The Bosque Redondo Memorial at Fort Sumner, September 21st
The Bosque Redondo Memorial at Fort Sumner State Monument solemnly remembers the dark days of suffering from the 1863 to1868 when the U.S. Military persecuted and imprisoned 9,500 Navajo (the Dine) and 500 Mescalero Apache (the N’ de) on a reservation known as Bosque Redondo at Fort Sumner, New Mexico. The area that encompassed 1,600 square miles over one million acres.
The Bosque Redondo Memorial celebrates these two cultures’ dignity, resilience, endurance, courage, and strength, in the face of extreme hardship, isolation, sickness and death, to emerge from Bosque Redondo to become the admired and proud people they are today.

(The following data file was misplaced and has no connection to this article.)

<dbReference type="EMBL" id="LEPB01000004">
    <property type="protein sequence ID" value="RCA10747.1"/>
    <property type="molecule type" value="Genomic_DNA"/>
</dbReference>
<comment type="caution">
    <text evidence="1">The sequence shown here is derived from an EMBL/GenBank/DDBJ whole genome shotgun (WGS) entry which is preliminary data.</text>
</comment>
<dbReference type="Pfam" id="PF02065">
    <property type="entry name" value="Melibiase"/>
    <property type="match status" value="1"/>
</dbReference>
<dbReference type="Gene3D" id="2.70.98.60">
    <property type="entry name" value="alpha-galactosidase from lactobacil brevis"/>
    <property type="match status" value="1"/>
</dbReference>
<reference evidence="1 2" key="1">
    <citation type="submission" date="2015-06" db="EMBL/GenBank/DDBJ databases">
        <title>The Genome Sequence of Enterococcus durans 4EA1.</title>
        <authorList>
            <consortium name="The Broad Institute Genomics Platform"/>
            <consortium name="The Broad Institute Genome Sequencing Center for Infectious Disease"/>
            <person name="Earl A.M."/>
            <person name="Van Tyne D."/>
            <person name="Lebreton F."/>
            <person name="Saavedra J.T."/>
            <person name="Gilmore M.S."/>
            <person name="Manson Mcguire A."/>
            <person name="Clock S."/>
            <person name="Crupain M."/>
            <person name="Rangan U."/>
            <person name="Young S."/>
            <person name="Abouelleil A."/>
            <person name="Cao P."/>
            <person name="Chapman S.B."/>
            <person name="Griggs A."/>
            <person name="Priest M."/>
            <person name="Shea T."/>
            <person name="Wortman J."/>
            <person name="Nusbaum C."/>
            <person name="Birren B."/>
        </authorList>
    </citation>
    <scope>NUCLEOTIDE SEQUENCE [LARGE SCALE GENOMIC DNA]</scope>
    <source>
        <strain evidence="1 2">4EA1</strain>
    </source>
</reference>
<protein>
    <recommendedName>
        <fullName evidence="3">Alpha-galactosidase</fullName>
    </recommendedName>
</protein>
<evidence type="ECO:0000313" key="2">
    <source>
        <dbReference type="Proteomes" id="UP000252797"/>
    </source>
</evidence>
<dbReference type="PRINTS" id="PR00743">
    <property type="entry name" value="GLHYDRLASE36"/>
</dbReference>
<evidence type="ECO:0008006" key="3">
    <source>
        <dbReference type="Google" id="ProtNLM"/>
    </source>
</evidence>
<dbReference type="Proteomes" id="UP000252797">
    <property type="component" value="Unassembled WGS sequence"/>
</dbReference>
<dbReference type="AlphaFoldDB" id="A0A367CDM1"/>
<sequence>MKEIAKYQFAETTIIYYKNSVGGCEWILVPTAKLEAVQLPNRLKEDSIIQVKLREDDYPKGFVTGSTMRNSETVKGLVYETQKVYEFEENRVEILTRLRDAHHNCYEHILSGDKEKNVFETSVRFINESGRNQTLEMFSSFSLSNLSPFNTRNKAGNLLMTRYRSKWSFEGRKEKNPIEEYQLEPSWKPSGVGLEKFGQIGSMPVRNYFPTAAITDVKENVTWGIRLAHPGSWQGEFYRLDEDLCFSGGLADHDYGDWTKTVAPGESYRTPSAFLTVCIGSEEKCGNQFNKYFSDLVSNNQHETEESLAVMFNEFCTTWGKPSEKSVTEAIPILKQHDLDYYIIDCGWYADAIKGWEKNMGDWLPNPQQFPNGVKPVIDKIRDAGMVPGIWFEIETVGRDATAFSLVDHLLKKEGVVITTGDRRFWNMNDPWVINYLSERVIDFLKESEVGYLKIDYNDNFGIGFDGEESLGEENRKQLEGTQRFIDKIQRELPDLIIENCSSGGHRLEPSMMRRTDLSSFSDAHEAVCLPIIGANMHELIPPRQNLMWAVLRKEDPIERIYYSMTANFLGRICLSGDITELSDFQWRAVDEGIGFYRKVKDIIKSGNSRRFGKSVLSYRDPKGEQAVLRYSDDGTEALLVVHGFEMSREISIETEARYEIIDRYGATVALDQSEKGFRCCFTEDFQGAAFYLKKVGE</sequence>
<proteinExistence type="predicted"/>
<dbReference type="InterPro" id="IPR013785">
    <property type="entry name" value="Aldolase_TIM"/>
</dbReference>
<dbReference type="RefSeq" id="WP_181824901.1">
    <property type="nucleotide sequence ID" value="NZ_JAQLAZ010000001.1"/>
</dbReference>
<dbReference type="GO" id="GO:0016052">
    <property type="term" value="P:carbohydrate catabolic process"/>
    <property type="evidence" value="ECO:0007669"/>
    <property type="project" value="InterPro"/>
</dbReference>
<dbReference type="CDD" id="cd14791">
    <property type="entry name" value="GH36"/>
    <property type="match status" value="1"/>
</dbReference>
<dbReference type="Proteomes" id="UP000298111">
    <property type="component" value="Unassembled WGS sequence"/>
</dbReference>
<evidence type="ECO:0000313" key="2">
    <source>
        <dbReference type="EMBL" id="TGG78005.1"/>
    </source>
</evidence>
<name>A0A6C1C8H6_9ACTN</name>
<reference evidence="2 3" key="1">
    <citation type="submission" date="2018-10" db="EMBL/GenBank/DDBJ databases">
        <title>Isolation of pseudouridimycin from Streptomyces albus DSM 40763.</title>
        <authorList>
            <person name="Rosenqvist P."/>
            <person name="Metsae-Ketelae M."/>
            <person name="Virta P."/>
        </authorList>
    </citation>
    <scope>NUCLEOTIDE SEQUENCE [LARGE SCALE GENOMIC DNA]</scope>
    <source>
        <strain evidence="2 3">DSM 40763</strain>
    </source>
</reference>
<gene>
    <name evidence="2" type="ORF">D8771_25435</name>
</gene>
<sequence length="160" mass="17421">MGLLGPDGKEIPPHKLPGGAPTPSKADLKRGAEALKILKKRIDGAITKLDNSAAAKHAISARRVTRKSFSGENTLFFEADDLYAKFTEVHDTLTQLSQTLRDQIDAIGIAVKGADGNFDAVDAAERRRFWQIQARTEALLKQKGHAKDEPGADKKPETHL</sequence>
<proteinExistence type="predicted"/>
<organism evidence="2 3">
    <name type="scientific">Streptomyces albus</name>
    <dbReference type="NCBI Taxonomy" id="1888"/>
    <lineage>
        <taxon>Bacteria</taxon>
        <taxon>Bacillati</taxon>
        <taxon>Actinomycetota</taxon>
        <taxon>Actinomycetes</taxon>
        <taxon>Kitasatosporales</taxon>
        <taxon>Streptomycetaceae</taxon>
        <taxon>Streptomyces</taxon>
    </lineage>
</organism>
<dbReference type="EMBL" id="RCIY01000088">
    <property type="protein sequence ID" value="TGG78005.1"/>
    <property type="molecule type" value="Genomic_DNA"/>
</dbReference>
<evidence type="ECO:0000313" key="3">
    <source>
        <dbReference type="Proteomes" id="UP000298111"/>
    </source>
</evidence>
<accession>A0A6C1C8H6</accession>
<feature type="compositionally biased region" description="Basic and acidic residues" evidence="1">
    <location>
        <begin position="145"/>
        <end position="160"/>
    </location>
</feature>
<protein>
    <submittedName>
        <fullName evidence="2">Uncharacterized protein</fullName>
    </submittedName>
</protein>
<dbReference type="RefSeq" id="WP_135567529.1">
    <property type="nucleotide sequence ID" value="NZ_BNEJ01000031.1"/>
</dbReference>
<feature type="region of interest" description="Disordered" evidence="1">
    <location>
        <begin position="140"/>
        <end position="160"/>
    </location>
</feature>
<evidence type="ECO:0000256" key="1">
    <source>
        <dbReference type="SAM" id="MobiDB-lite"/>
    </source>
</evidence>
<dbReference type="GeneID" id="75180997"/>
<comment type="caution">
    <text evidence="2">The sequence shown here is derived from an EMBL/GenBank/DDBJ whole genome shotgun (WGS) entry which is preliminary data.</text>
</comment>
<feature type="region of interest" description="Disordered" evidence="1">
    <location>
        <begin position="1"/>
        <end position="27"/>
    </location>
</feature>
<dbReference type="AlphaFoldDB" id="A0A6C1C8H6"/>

In 1991, New Mexico State Monuments, the Museum of New Mexico, Navajo, and Apache leaders, began the creation of a memorial to truthfully acknowledge the history here. The Bosque Redondo Memorial opened at Fort Sumner on Jun 4th, 2005, with New Mexican, Navajo, and Mescalero Apache leaders present. The memorial, designed by Navajo Architect David Sloan is shaped like a Navajo Hogan and an Apache teepee and provides an interceptive trail and in-depth information about the history of Fort Sumner and Bosque Redondo Indian Reservation.